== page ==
INDIANAPOLIS – Taking a step back and looking at things from an analytical perspective can be difficult less than 24 hours after a season-opening loss, but that is exactly what the Colts did on Monday afternoon.
Indianapolis dropped a difficult outing yesterday in Houston, falling behind by 17 points in the opening quarter before eventually losing, 34-7.
Life in the NFL is lived on a week-to-week, game-by-game basis, and there is no other choice than to put last week in the rearview mirror and focus the attention to Sunday's home opener with the Cleveland Browns.
"The good thing is there is no question I believe that it is all correctable," head coach Jim Caldwell said in regard to the corrections needed from the Texans game. "Also, the other good thing is that is the first ball game. We've got 15 more to go."
The Colts have been down this path before, losing the first game of the season three times in the past seven years yet, still making the playoffs in each of those circumstances.
Back in 2004, the Colts lost the NFL's opening game on a Thursday night to the New England Patriots, 27-24. Hope was restored quickly as Indianapolis went on a four-game winning streak immediately after the loss. The team beat Tennessee, Green Bay, Jacksonville and Oakland to get to 4-1. Indianapolis wound up the year with a 12-4 mark in winning the AFC South crown for a second straight year.
The 2008 campaign saw the Colts fall in the season opener to the Chicago Bears. Indianapolis lost, 29-13, in the first-ever game in Lucas Oil Stadium. The Colts bounced back with a win the next week at Minnesota. Though the club played unevenly for the first seven games, it ended the season with nine straight victories in the final two months to finish 12-4.
For a majority of players in the Colts locker room, this Monday feeling is the same they had last season when the Texans beat Indianapolis, 34-24, in Reliant Stadium. Once again, the Colts showed their resilience by winning their next two games en route to another AFC South championship.
Even though he is in his first season with the Colts, 17-year veteran Kerry Collins knows that no team seals playoff berths in week one.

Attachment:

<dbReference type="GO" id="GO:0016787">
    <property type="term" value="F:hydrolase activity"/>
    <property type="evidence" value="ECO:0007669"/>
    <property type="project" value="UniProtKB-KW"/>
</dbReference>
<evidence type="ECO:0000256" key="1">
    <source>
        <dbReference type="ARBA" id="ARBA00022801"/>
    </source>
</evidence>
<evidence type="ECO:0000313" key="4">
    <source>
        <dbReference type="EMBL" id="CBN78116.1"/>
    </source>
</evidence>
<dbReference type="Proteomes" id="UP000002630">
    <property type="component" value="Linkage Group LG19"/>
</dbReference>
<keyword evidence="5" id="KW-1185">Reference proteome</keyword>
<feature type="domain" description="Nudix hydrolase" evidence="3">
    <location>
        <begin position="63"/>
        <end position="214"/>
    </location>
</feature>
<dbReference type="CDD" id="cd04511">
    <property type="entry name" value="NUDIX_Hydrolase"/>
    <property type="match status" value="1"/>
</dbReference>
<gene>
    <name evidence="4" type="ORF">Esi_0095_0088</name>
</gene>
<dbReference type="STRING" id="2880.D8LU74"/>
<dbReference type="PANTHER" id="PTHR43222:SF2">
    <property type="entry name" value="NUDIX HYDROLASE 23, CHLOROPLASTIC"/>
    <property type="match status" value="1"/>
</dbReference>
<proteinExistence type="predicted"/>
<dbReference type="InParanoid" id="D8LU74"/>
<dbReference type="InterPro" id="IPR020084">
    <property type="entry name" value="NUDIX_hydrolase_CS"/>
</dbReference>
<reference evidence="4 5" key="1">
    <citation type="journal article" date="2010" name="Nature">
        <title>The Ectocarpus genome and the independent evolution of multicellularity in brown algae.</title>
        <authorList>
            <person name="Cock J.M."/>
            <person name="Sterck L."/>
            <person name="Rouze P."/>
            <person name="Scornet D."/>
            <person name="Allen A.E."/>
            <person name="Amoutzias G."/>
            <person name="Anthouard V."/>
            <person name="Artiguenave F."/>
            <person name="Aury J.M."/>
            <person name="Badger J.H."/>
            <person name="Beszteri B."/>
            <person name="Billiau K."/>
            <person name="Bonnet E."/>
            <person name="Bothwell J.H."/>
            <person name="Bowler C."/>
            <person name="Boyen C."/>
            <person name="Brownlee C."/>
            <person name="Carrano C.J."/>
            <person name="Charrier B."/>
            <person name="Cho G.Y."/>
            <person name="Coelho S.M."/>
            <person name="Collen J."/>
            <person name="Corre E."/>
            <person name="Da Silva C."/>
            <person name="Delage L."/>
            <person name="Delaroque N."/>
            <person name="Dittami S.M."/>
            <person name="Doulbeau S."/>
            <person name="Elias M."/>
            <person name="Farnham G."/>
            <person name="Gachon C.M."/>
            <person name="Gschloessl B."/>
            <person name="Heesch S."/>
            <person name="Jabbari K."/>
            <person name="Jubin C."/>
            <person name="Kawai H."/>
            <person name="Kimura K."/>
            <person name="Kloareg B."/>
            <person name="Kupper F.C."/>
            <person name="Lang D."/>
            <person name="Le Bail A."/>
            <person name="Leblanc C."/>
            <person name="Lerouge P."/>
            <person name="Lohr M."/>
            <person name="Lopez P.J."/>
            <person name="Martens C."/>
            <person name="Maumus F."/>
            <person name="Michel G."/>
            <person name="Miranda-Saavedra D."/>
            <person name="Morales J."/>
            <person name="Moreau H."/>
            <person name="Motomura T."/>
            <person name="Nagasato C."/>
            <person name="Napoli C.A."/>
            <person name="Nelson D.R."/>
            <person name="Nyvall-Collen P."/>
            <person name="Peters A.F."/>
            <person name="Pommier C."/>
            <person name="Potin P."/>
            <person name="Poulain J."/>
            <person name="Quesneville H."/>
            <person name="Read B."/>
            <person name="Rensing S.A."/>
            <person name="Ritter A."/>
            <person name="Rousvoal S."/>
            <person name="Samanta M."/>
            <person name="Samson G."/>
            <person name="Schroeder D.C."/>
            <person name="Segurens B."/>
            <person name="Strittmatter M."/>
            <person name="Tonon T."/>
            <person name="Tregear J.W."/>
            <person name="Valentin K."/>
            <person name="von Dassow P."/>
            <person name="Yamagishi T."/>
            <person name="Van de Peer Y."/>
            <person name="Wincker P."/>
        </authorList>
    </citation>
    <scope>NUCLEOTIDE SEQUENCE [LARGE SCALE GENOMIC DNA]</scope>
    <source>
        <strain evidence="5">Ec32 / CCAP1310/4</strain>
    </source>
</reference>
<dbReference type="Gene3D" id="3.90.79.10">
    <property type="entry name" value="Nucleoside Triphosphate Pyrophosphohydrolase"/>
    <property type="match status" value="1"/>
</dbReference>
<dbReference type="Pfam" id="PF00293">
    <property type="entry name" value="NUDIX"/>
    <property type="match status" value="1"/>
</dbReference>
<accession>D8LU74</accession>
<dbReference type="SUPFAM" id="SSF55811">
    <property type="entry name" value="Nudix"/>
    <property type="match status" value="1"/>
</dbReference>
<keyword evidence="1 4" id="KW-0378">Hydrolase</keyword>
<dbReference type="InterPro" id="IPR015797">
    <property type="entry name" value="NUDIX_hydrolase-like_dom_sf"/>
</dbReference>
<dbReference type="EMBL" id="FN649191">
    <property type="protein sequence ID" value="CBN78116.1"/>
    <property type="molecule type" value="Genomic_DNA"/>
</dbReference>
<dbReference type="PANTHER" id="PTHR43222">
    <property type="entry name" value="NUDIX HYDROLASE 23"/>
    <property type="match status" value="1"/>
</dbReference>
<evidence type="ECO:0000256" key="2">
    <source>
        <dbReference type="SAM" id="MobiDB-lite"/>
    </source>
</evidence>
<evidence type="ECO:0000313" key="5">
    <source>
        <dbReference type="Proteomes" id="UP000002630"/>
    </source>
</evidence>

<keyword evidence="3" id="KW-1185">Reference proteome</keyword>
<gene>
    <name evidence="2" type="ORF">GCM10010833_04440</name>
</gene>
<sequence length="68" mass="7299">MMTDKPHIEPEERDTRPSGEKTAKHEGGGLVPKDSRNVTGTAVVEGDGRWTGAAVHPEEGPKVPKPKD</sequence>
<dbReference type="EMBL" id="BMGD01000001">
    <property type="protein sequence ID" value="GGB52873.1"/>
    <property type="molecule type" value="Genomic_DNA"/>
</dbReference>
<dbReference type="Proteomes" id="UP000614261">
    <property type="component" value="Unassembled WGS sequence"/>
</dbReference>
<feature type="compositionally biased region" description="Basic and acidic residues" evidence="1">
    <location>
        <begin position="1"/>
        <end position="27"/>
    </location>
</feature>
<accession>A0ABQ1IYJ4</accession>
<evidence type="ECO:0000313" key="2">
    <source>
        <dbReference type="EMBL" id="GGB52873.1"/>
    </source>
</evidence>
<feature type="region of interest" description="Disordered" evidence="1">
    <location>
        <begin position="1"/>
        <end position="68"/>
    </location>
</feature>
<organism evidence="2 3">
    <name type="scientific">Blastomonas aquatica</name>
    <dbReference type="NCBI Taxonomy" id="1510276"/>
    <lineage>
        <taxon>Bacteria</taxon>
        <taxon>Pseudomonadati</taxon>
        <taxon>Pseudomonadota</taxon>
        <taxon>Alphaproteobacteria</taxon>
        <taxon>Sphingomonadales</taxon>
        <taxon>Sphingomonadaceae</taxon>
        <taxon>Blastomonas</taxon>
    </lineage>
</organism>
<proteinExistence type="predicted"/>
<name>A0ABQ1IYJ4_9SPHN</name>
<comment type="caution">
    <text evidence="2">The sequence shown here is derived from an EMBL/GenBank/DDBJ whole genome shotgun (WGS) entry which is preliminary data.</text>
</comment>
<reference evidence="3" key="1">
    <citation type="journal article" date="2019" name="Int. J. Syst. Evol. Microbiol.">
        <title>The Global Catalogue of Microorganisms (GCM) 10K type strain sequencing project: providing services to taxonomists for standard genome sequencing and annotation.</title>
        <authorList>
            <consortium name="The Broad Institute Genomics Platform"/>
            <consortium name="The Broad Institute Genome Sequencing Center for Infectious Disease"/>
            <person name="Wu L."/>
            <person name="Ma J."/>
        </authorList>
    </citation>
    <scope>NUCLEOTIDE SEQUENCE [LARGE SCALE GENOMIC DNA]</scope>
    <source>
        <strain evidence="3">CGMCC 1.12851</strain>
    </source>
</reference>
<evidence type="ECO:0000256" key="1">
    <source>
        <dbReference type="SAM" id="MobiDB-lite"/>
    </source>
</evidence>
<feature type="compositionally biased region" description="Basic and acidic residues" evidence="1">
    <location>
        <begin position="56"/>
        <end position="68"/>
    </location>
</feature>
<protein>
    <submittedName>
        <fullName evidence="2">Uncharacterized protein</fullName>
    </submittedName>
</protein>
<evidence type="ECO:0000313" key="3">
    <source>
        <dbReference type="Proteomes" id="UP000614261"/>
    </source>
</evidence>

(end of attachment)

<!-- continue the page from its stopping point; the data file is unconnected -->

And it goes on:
"You've got to be undaunted by anything that happened in the game and that's win or lose, good game or bad game," Collins said. "You've got to be able to compartmentalize it, learn from it, deal with it and move on."
Some positive things the Colts can take with from Sunday's loss to the Texans happened in the second half. Offensively, the Colts had 164 total yards in the second half first versus only 72 in the first 30 minutes. The defense was able to pitch a shutout in the second half, along with forcing a pair of turnovers.
Collins also saw his numbers improve after halftime throwing for 150 yards compared to 47 in the first half. He also connected with wide receiver Reggie Wayne on a six-yard pass for the Colts' lone touchdown.
"There's a lot to learn from and once you do that, you put it behind you," Collins said. "That is so important in this league is to learn from it, put it in its place and move on."
With 15 games remaining on the schedule, virtually an entire season lies ahead. What matters for those veteran players who have been there before and who will point the direction now is that practice and preparation take place, and it will start on Monday.
Second-year linebacker Pat Angerer sounded like an established veteran when he spoke about the bouts that lie ahead.
"It's one round of a fight," said Angerer. "People have gone to lose the first round and win the fight, win the title. We will watch this (game film), make our corrections and get better."